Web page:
The S2 domain of the spike (S) glycoprotein from Severe Acute Respiratory Syndrome (SARS)-coronavirus (CoV) is directly responsible for driving viral and host cell membrane fusion. Fusion peptides (FP), relatively hydrophobic segments located near the S2 domain N-terminus, play a crucial role in the fusion process. Although much information has been obtained in recent years on membrane fusion, many aspects of the molecular mechanism behind virus-host cell membrane fusion are not totally understood yet. In particular, many questions concerning the exact location and sequence of coronavirus fusion peptides as well as regarding the structure, dynamics, and topology of these molecules in lipid membranes still remain to be answered. In this project, we intend therefore to employ a wide variety of experimental and computational techniques to address these questions from different perspectives. Particularly, we are interested in a comparative structural and functional study of three membranotropic sequences, originally suggested as the putative fusion peptides of SARS-CoV S protein, and its corresponding non-fusogenic mutants to understand the role of each segment to the fusion reaction. It is also our interest to obtain a complete thermodynamic characterization of the interaction of the wild type peptides and their respective mutants with model membranes. Such information may also be determined via advanced molecular dynamics techniques, in which the free energy of binding, insertion, and peptide folding into lipid bilayers can be obtained. Knowledge of the structure and topology of these important membrane protein segments as well as the nature of the phospholipids-membrane peptides interactions are important to elucidate some of the steps of the complex and orchestrated membrane fusion mechanism mediated by viral glycoproteins. Additionally, besides being relevant to the stabilization and oligomerization of the S2 subunit, the transmembrane domain of the SARS-CoV S protein also plays an essential role in the fusion process. However, no structural explanation has been provided yet to elucidate the precise function of this domain. So, the additional purpose of this research proposal is to determine the structure, orientation, and oligomeric state of this peptide segment embedded into lipid model membranes. Thus, we aim to map out all the relevant regions of the S protein for the membrane fusion process at a molecular level, thereby building a detailed and comprehensive description of that phenomenon.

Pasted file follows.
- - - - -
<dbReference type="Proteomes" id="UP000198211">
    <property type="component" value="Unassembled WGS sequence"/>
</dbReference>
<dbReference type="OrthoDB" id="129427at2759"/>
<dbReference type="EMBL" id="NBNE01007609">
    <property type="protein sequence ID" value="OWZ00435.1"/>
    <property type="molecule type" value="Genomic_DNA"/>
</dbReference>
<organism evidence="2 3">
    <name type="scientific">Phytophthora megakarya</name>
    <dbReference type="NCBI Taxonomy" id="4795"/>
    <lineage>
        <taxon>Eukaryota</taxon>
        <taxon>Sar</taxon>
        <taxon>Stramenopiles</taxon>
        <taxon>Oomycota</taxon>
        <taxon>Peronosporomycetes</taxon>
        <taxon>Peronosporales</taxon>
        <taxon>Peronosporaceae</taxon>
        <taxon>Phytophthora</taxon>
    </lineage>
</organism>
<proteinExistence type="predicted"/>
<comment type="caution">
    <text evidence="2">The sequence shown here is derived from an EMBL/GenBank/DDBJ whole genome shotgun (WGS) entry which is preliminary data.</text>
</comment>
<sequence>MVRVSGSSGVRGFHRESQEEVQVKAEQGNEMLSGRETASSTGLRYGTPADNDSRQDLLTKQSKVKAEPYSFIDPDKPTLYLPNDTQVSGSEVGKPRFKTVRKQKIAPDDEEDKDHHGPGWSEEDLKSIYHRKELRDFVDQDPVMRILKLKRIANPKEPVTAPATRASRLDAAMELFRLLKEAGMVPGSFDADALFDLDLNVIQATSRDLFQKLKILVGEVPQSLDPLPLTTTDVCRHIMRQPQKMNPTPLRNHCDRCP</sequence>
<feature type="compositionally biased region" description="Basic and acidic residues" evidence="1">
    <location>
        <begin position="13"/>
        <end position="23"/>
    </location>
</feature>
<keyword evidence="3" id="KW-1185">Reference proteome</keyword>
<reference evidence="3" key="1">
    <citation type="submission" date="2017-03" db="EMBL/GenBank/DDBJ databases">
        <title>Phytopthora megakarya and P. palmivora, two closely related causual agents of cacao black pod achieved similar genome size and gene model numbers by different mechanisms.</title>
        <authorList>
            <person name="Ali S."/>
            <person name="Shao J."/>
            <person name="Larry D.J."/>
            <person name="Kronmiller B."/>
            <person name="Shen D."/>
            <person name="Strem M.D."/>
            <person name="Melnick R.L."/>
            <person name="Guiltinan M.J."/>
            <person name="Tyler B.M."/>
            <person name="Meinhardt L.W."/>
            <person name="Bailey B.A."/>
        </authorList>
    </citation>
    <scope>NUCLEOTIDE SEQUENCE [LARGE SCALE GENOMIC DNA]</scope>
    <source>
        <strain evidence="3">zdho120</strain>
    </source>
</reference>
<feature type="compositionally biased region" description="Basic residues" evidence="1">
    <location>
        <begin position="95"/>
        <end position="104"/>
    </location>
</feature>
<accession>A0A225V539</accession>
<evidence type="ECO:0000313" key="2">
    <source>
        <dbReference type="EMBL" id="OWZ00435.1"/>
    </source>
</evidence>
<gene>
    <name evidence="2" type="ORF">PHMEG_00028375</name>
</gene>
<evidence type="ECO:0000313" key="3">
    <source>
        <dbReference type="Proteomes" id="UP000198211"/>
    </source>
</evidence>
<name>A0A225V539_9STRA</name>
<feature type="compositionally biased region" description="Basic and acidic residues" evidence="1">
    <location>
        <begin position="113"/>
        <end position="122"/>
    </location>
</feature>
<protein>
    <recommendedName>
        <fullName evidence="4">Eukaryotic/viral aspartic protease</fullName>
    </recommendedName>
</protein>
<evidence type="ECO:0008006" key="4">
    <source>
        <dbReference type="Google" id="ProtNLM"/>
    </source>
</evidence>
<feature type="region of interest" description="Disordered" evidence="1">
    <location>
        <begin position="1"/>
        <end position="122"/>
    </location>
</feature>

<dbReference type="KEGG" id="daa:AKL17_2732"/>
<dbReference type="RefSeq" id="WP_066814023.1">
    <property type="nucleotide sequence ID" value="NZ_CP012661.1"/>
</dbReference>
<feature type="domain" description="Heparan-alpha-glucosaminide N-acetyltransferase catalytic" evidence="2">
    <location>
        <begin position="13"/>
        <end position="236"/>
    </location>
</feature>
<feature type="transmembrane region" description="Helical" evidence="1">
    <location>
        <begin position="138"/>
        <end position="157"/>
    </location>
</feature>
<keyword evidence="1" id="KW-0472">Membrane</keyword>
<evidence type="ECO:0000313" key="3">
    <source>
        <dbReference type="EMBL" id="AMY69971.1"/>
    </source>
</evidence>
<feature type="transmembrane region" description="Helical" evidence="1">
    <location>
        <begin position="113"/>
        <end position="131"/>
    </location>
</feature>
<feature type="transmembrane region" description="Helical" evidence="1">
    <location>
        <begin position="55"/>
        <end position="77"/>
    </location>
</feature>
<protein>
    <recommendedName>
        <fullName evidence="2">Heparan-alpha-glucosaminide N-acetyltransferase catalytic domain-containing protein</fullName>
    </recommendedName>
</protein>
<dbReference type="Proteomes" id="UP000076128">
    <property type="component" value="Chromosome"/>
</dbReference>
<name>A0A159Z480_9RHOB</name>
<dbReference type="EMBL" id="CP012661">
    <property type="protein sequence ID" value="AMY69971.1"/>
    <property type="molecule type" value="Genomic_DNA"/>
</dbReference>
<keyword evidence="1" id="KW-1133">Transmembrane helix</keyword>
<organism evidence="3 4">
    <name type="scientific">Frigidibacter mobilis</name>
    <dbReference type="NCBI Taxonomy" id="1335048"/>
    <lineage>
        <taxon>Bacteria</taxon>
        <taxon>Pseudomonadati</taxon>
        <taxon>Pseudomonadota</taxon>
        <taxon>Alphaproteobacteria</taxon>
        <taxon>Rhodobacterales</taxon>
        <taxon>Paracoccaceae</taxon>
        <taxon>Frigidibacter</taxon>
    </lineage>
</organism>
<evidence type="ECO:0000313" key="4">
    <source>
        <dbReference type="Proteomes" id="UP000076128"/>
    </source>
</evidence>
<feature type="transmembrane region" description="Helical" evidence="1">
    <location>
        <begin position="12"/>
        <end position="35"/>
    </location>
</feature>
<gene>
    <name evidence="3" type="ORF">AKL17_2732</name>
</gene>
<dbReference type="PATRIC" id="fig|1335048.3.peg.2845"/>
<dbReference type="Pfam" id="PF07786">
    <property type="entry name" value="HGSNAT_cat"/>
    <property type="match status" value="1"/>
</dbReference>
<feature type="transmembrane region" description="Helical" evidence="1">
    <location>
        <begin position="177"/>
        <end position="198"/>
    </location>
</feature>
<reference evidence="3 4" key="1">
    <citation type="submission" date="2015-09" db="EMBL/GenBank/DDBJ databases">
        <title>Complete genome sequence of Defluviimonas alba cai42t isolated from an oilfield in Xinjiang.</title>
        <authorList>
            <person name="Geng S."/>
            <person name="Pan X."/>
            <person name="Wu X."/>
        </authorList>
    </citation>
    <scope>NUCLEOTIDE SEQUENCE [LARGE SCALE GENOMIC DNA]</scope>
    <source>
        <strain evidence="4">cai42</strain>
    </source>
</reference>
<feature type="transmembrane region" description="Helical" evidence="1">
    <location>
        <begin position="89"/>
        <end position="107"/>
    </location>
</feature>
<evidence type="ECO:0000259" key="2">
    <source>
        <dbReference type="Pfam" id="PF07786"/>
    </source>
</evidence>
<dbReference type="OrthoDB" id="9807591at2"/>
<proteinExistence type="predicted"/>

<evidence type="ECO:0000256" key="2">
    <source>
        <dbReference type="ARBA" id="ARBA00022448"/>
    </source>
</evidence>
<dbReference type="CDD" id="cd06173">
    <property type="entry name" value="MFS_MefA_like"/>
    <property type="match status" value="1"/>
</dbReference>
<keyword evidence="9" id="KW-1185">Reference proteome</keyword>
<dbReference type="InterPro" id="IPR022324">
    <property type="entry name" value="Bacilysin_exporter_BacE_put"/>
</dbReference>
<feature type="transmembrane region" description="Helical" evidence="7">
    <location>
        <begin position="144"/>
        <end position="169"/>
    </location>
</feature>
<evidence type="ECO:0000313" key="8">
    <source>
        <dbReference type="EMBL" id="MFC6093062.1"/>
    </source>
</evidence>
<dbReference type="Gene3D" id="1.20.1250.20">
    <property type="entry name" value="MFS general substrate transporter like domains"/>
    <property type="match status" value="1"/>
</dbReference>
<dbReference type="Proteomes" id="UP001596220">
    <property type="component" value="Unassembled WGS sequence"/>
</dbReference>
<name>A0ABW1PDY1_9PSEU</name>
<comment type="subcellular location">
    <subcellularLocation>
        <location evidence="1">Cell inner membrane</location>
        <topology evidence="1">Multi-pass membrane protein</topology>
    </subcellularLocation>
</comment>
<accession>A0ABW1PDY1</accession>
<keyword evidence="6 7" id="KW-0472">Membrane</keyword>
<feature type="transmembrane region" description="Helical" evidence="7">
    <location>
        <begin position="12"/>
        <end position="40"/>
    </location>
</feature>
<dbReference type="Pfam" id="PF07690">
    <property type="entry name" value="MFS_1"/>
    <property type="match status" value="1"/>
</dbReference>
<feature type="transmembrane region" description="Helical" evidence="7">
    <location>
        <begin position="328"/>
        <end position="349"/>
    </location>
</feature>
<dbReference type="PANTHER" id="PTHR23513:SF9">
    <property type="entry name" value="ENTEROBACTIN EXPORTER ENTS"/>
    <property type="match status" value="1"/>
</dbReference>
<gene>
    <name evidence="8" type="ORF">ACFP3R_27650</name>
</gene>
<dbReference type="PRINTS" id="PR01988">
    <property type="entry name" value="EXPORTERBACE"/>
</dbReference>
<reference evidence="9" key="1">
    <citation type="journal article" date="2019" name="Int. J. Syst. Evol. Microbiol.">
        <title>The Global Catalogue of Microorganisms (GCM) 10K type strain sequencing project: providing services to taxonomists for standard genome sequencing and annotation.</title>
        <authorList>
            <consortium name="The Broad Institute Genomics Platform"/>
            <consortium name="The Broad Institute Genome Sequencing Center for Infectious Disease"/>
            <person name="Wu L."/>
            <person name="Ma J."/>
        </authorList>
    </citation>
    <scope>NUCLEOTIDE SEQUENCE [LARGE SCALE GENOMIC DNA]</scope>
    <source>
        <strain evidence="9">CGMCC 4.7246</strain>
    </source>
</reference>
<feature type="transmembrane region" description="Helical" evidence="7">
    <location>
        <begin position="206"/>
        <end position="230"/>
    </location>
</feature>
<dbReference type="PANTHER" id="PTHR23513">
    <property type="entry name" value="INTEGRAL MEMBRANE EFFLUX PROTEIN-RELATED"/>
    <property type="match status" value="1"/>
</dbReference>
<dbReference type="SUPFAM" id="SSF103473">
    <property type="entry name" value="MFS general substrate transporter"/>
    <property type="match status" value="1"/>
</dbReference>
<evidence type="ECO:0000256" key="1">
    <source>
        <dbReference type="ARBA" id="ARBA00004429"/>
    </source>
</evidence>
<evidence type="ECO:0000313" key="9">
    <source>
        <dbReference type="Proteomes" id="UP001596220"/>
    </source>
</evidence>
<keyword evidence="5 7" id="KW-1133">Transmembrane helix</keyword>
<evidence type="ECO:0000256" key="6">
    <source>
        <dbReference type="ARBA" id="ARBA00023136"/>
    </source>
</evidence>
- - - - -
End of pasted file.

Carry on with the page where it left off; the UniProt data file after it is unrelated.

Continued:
News published in Agência FAPESP Newsletter about the scholarship: